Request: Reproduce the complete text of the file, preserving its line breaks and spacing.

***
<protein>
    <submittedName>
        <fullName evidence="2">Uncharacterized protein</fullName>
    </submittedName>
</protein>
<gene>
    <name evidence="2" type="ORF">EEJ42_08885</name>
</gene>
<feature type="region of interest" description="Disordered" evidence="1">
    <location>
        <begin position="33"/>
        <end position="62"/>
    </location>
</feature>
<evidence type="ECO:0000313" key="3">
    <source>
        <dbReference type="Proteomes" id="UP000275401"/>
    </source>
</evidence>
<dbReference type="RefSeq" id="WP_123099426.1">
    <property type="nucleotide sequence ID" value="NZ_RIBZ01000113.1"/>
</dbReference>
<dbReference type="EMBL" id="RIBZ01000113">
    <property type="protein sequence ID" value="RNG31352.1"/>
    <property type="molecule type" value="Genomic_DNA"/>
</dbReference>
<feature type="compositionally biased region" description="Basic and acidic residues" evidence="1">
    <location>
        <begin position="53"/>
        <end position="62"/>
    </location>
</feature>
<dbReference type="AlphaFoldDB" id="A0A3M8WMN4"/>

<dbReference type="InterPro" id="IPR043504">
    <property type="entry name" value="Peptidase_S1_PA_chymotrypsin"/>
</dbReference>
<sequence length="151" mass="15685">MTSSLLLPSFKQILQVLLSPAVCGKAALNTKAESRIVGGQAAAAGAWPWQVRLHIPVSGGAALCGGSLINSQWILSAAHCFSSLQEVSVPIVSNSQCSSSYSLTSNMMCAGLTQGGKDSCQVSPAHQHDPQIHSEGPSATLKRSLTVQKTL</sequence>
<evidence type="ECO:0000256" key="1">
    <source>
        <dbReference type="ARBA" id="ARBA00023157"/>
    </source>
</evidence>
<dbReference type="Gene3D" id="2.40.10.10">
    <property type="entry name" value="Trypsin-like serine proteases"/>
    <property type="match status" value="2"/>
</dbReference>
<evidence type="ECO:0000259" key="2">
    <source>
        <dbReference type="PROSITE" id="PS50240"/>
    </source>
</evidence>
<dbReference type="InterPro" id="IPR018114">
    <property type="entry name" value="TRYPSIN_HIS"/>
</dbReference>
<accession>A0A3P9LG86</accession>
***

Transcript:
<protein>
    <submittedName>
        <fullName evidence="2">Uncharacterized protein</fullName>
    </submittedName>
</protein>
<gene>
    <name evidence="2" type="ORF">EEJ42_08885</name>
</gene>
<feature type="region of interest" description="Disordered" evidence="1">
    <location>
        <begin position="33"/>
        <end position="62"/>
    </location>
</feature>
<evidence type="ECO:0000313" key="3">
    <source>
        <dbReference type="Proteomes" id="UP000275401"/>
    </source>
</evidence>
<dbReference type="RefSeq" id="WP_123099426.1">
    <property type="nucleotide sequence ID" value="NZ_RIBZ01000113.1"/>
</dbReference>
<dbReference type="EMBL" id="RIBZ01000113">
    <property type="protein sequence ID" value="RNG31352.1"/>
    <property type="molecule type" value="Genomic_DNA"/>
</dbReference>
<feature type="compositionally biased region" description="Basic and acidic residues" evidence="1">
    <location>
        <begin position="53"/>
        <end position="62"/>
    </location>
</feature>
<dbReference type="AlphaFoldDB" id="A0A3M8WMN4"/>

<dbReference type="InterPro" id="IPR043504">
    <property type="entry name" value="Peptidase_S1_PA_chymotrypsin"/>
</dbReference>
<sequence length="151" mass="15685">MTSSLLLPSFKQILQVLLSPAVCGKAALNTKAESRIVGGQAAAAGAWPWQVRLHIPVSGGAALCGGSLINSQWILSAAHCFSSLQEVSVPIVSNSQCSSSYSLTSNMMCAGLTQGGKDSCQVSPAHQHDPQIHSEGPSATLKRSLTVQKTL</sequence>
<evidence type="ECO:0000256" key="1">
    <source>
        <dbReference type="ARBA" id="ARBA00023157"/>
    </source>
</evidence>
<dbReference type="Gene3D" id="2.40.10.10">
    <property type="entry name" value="Trypsin-like serine proteases"/>
    <property type="match status" value="2"/>
</dbReference>
<evidence type="ECO:0000259" key="2">
    <source>
        <dbReference type="PROSITE" id="PS50240"/>
    </source>
</evidence>
<dbReference type="InterPro" id="IPR018114">
    <property type="entry name" value="TRYPSIN_HIS"/>
</dbReference>
<accession>A0A3P9LG86</accession>